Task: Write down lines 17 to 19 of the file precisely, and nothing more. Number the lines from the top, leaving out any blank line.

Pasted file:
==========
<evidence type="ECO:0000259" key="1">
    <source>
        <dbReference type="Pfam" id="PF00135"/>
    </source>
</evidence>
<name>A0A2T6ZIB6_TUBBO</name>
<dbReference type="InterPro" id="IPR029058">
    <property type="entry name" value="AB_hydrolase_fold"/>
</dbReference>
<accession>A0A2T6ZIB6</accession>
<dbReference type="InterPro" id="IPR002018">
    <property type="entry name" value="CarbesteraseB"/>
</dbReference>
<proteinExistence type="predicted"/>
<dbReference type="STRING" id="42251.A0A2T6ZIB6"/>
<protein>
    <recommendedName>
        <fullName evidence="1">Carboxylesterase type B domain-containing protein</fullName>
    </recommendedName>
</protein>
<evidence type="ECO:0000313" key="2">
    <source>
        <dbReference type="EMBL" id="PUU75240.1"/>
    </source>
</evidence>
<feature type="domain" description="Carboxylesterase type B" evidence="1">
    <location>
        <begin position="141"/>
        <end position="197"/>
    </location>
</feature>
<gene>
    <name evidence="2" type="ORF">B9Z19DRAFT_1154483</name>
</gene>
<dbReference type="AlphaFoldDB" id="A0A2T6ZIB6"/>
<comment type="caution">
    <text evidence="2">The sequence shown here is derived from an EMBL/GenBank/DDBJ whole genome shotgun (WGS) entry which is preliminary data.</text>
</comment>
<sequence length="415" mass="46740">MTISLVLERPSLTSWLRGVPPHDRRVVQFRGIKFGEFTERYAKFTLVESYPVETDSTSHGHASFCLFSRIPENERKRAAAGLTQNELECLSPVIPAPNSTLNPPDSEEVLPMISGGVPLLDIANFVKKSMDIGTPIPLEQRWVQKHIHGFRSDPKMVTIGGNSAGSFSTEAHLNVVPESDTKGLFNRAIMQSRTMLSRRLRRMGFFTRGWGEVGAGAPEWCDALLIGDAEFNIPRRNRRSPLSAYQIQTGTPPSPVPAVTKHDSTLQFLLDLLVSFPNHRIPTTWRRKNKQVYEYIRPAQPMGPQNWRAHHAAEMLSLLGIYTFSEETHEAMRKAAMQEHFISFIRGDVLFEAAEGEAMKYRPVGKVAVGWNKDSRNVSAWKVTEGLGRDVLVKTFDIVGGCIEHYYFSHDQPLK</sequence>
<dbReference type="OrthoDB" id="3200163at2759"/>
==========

    <recommendedName>
        <fullName evidence="1">Carboxylesterase type B domain-containing protein</fullName>
    </recommendedName>